Tuesday 25 July 2017 by Elizabeth Moran Opinion

Bank hybrids are no term deposits – they are complex beasts and carry risks

As published in The Australian on 22 July 2017

Hybrids are complex. It’s important to understand the risks they carry and not over allocate to them assuming they are high paying term deposits

beast

Term deposits are easy to understand. Hybrids are not.

Earlier this week, outgoing Australian Securities & Investment chairman Greg Medcraft stated that they were a “ridiculous” product for retail investors. He noted that they had been banned for retail investors in other markets such as Britain.

Yet they’ve been a consistent earner for retirees looking for income for years. No wonder it is difficult to marry the risk and reward when they have performed according to expectations. In that way, it’s easy to be complacent.

The hybrid market is fine, until it’s not — they are liquid until there’s another major stress event and then they are not. Returns are sufficient at around 5.5 per cent per annum until the risk is repriced, for whatever reason and then they’re not.

The reality is there’s a chasm between deposits and hybrids in term of complexity, risk and return.

That’s the crux of the matter. Medcraft realises that despite his warnings and excellent explanations of risk in prospectuses, few hybrid investors understand the risks well enough to qualify them.

As a starting point, deposits are Australian federal government guaranteed for up to $250,000 per entity per financial institution. So no matter what happens to a bank, deposit funds are government guaranteed to specific limits.

Hybrids do not have a government guarantee. They’re issued at the directive of financial institution regulator, APRA, which requires banks to hold capital for unexpected events. The hybrids are there as a back up if a financial institution gets into difficulty. They are deemed “loss absorbing capital” and issued to help the bank survive if it gets into trouble. Effectively, hybrids can have the same downside as shares: if the bank gets into trouble, shareholders and hybrid investors could lose the lot.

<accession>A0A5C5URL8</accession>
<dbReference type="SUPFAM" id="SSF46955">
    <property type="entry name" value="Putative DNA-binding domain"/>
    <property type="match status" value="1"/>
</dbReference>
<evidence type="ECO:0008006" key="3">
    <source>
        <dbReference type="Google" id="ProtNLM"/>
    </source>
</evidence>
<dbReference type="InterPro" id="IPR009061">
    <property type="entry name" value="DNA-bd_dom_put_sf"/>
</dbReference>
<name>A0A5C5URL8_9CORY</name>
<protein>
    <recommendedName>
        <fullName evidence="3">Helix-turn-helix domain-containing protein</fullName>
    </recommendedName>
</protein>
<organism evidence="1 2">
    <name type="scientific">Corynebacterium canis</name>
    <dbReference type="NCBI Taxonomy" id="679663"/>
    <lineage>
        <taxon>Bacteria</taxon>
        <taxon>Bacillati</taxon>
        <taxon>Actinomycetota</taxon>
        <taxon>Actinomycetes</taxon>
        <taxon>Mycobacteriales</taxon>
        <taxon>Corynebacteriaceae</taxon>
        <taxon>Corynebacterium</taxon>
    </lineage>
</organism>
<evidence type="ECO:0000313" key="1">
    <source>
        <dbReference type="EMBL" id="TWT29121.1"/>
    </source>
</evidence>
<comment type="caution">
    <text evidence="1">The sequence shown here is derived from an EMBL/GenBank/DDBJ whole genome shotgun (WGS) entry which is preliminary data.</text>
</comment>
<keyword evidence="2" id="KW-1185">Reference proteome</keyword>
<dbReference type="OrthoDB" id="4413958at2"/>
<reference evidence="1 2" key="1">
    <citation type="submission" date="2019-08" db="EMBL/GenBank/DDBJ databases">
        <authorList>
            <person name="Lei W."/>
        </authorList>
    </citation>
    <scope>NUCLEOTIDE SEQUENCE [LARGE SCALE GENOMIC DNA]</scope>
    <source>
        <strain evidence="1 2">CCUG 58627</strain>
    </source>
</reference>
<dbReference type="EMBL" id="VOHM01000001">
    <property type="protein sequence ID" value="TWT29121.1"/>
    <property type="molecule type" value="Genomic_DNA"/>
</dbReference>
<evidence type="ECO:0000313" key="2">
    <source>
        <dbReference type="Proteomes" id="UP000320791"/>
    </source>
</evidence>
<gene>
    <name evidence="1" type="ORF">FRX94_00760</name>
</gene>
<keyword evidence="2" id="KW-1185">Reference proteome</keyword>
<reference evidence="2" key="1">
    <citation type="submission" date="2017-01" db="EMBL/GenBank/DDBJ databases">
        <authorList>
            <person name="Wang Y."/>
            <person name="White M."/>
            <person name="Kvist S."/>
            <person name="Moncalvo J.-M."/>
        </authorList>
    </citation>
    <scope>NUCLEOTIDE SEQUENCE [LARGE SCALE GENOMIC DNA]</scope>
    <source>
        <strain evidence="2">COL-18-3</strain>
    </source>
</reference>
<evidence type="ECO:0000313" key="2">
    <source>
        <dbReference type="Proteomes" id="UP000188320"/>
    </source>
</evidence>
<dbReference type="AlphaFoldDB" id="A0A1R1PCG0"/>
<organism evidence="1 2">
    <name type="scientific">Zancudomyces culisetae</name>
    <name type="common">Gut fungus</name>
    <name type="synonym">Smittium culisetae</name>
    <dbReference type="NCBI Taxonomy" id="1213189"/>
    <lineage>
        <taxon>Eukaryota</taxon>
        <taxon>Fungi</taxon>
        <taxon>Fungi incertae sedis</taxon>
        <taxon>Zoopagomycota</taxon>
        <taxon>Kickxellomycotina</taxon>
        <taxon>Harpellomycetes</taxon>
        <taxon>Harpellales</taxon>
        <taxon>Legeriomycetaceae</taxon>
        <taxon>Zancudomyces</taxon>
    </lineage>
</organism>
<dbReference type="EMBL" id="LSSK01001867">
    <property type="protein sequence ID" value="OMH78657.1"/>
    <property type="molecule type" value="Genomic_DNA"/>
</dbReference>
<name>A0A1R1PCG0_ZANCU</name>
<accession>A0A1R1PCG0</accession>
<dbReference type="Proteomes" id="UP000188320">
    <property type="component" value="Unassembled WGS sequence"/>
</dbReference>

This was demonstrated last month when Spanish bank, Banco Popular Espanol was deemed non viable by the Spanish regulator. Shareholders and hybrid investors lost everything when they were “bailed-in”, in order to protect the bank’s survivability.

In contrast, the most senior bond holders and deposit investors did not lose any funds. Investors should be prepared to lose funds if the bank gets into difficulty. There is a much higher risk of loss compared to deposits in the worst case scenario. Hybrids have all the downside risk of shares. But unlike shares, the upside is limited.

The best-case scenario is that you are paid all of the distributions, remembering these can be forgone and never have to be made up, and conversion or repayment happens at first call. There is little upside potential in terms of higher hybrid prices, no matter what the growth of the institution. Here are some hybrid features compared to term deposits to note:

  1. Over the life of the hybrid, investors should expect price volatility.
  2. In the case of a stressed event, investors may find it hard to exit if they need the cash.
  3. There is a chance that the hybrid is not called at the first opportunity and becomes perpetual with no maturity date, which is unlikely but remains a possibility, with Basel III compliant hybrid prospectuses clearly stating securities are perpetual.
  4. The hybrid distribution can be deferred and is non-cumulative, whereas the interest payments on deposits cannot be deferred. Generally, hybrid prospectuses contain a “dividend stopper” clause providing some protection that, if hybrid distributions are forgone, the bank cannot make dividend payments on its shares, a big disincentive.
  5. Hybrids can be converted to shares if the bank breaches a minimum capital trigger of 5.125 per cent or APRA deems it “nonviable”. This is very unlikely. Further, as capital levels approach the trigger, APRA would step in and restrict hybrid distributions and this is a little more likely.
  6. The hybrid is closer in risk to the shares as it can forgo distributions and may never be repaid — the franking credits reiterate the relationship. Hybrids certainly deserve consideration as part of a balanced portfolio. But I’d caution against counting on them to perform in stressed markets. The conversion terms and conditions, especially those following a “loss absorption” event are ugly.

Practically every hybrid has variations to these terms and percentage conversion rates can differ, even if issued by the same bank. Investors should be aware of multiple possible outcomes, and follow the share price of the bank as it determines conversion or not.

For example the NAB Capital Notes 2 (NABPD) requires that “the VWAP of ordinary shares on 25th business day immediately preceding (but not including) a potential mandatory conversion date must be greater than 56 per cent of the issue date VWAP”. All new hybrids have similar clauses. It means hybrids aren’t set and forget investments. You need to keep track of price movements.

Hybrids are complex beasts. It’s important to understand the risks they carry and not over-allocate to them assuming they are high-paying term deposits.

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